American citizens are increasingly divided over the issue of environmental protection and seem to be taking their cue primarily from Congress, finds new research led by a Michigan State University scholar.
The gap between conservatives who oppose environmental protection and liberals who support it has risen drastically in the past 20 years, a trend seen among lawmakers, activists and - as the study indicates - the general public as well, said sociologist Aaron M. McCright.
The findings echo a June 12 Pew Research Center poll showing that, in general, Republicans and Democrats are more divided long ideological lines than at any point in the past two decades.
When it comes to the environment, McCright, reporting in the journal Social Science Research, said the "enormous degree" of polarization has serious implications.
"The situation does not bode well for our nation's ability to deal effectively with the wide range of environmental problems - from local toxics to global climate change - we currently face," said McCright, associate professor in MSU's Lyman Briggs College and Department of Sociology.
McCright and colleagues examined an annual national survey from 1974 to 2012 that included a question on environmental spending. According to the survey, which included more than 47,000 total respondents, the divide over environmental protection among citizens who consider themselves conservatives and liberals started growing particularly wide in 1992.
That coincides with the 1991 fall of the Soviet Union. Following that historic event, McCright said, the conservative movement replaced the "Red Scare" with the "Green Scare" and became increasingly hostile toward environmental protection.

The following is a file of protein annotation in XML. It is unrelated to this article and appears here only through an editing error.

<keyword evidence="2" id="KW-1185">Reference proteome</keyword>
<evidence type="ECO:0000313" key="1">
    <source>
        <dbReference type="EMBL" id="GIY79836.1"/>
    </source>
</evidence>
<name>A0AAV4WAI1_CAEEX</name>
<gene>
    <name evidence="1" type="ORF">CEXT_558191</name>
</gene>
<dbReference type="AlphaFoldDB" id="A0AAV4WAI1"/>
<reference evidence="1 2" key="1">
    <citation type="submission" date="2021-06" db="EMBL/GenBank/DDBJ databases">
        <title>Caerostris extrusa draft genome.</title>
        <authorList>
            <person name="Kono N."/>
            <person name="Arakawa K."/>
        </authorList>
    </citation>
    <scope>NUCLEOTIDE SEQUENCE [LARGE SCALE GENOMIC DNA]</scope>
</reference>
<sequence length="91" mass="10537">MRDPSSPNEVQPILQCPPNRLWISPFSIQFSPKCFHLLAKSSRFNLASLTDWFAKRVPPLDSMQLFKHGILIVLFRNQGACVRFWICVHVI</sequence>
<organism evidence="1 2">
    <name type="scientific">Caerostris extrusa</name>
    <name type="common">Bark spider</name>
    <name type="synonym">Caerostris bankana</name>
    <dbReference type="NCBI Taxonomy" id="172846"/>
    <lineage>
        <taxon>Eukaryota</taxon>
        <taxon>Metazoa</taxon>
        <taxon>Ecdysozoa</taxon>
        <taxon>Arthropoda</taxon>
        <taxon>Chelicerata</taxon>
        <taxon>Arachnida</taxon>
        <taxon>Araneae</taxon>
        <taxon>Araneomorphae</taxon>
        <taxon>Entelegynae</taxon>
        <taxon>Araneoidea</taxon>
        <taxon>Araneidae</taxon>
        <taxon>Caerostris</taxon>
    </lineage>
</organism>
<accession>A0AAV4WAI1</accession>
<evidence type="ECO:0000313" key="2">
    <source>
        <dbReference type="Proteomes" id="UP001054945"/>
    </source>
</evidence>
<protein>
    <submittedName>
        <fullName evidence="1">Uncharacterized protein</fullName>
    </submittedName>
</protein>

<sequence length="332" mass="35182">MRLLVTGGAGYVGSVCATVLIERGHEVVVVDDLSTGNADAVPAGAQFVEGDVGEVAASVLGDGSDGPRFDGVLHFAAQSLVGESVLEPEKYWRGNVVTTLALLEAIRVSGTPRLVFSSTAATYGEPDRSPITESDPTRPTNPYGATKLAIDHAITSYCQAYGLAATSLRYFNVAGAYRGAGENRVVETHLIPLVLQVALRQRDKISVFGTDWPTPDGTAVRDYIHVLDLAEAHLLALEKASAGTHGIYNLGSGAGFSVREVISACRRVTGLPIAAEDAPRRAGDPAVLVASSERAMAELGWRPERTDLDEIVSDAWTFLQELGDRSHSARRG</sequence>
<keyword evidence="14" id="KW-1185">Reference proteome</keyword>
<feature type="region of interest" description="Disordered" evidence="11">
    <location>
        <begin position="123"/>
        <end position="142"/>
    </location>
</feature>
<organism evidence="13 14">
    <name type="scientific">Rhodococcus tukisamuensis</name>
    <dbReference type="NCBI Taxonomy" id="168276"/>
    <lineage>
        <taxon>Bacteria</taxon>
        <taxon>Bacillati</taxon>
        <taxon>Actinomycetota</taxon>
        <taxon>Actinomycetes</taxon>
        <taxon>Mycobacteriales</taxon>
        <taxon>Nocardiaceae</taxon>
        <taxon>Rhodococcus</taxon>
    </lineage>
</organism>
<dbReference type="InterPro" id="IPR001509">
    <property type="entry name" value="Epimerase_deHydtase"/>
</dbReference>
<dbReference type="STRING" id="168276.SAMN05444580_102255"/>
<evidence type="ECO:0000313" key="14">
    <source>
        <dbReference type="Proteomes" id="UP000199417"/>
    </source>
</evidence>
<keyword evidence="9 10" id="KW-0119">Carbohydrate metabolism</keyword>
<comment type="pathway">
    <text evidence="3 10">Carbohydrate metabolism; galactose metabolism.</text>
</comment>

McCright said the trend has been amplified by the Tea Party pulling the Republican Party even further to the right.
In 1990, the study found, about 75 percent of self-identified Democrats and Republicans alike in the general public believed the United States spent too little on environmental protection. By 2012, a gulf had formed between party followers, with 68 percent of Democrats believing the country spent too little on the environment, contrasted with only 40 percent of Republicans.
The trend roughly follows the environmental-protection voting patterns of Congress.
"This political polarization," McCright said, "is unlikely to reverse course without noticeable convergence in support of environmental protection among policymakers, with prominent conservatives becoming less anti-environmental in their public statements and voting records."
His co-authors are Chenyang Xiao of American University and Riley Dunlap of Oklahoma State University.